Before becoming dean, Dugoni started as an assistant professor in 1951. Following that appointment, he served in other capacities, including professor and chair of the Department of Orthodontics, where he would pioneer the primary and mixed dentition orthodontic clinic at University of the Pacific. The program continues under the leadership of another Dugoni: his son Steven.
"Many will remember my father as a legend in dentistry. I will too, but most importantly, I will remember him as dad," said Steven Dugoni, DMD, MSD. "Some of my best moments with dad were observing him interacting with others in all walks of life in a very kind and considerate way. That is one of the many characteristics of dad's legacy that is very important for me to continue."
In 2004 during his 25th year as dean, University of the Pacific renamed its School of Dentistry the Arthur A. Dugoni School of Dentistry in honor of his leadership and contributions to organized dentistry and dental education.
“What made Arthur great was his willingness to listen to others, even those who disagreed with him, as well as his great intellect and his eagerness to give freely of his time and talent,” said CDA Past President Gene Welling, DDS. “He is truly a great hero of the dentistry profession.”
At the end of his deanship, Dugoni continued his mission as dean emeritus, professor of orthodontics and senior executive for development.
After a long and fruitful career, Dugoni was able to step back and reflect: "We stand on the shoulders of other individuals as we move forward with our profession,” he said on several occasions. Others may see it the other way around, as his void proves that one person is capable of leaving behind such a towering body of work, one rarely achieved by one person alone. Furthermore, his influence on generations of dentists is unmatched for its scope, breadth and vision for the future.
"As you go through life, there are followers and leaders, and among the leaders, there are great leaders. Those great leaders move mountains and make a difference,” he once said in a tribute to fellow CDA member and past president David Gaynor, DDS.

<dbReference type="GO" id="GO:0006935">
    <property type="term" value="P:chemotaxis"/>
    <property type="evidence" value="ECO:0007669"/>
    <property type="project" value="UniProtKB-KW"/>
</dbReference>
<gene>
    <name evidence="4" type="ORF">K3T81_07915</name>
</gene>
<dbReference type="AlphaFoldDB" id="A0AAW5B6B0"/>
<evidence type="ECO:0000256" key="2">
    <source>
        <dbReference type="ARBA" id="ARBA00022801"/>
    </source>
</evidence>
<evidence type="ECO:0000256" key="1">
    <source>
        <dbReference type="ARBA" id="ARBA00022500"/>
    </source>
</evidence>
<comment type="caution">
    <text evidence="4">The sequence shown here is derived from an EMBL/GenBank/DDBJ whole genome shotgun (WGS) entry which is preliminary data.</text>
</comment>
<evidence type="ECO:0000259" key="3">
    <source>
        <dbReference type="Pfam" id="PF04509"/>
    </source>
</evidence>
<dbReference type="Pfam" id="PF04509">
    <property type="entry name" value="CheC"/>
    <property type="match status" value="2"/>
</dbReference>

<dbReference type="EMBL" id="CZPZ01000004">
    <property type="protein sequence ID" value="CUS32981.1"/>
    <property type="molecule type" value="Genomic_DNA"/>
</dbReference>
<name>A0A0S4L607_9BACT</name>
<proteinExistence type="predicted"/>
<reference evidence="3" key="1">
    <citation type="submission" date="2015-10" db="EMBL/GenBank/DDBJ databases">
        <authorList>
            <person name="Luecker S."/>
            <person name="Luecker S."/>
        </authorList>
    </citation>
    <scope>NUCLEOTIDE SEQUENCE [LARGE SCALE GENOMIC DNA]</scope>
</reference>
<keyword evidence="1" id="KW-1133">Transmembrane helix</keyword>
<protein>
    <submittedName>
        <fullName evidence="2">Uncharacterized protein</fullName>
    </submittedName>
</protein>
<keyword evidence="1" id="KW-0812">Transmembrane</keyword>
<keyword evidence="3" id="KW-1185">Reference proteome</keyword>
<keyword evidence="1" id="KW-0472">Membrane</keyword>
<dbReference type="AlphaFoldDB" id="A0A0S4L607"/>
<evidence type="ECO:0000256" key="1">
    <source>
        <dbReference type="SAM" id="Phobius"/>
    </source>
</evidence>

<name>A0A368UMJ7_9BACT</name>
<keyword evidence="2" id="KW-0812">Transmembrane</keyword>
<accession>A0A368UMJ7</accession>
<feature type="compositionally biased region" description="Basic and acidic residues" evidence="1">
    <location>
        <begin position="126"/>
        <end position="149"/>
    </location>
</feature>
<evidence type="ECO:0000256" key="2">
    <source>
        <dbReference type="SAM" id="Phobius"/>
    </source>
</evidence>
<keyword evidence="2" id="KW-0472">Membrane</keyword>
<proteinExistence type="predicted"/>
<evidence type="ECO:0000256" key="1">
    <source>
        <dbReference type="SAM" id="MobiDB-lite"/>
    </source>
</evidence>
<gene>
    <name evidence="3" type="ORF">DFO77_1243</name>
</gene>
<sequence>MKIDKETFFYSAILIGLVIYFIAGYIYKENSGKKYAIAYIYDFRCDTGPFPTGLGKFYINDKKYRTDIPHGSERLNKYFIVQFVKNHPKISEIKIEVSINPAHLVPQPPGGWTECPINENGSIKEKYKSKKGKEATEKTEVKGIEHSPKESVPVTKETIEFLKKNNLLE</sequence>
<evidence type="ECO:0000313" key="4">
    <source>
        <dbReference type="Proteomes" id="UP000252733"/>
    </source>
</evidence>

While speaking to students in 2015 at CDA Presents The Art and Science of Dentistry in San Francisco, Dugoni approached the lectern to deliver his speech "If Not You, Then Who?" as a room full of students and future dentists looked on. Realizing in the moment that the room was filled with the future, Dugoni abandoned his prepared remarks and spoke from the heart. He saw dentists, professors, deans of dental schools, presidents of universities, mayors, governors and presidents of companies. With that foresight, Dugoni challenged them to be more than standard practitioners of dentistry.
And those who follow Dugoni can be confident that they'll succeed because of the groundwork he laid and the example he set forth.
"I urge you," Dugoni said to the students that day, "Go where there's no path and leave a trail of footprints for others to follow. I challenge you to travel that road with passion and conviction.”
Dugoni was married to his late wife Katherine Agnes Groo Dugoni for 66 years and is survived by his companion of recent years, Cathie Perga, seven children (Steven, Michael, Russell, Mary, Diane, Arthur and James),15 grandchildren and nine great grandchildren.
Memorial gifts may be made to The Art Dugoni Scholar Fund, an endowment that will support a Dugoni dental student. Visit the fund's webpage or call the dental school’s Office of Development at 415.929.6406.
An earlier version of this article included an incorrect date for Dugoni’s retirement as dean of the dental school at the University of the Pacific. This version has also been updated to clarify the time periods for Dugoni’s work in private practice.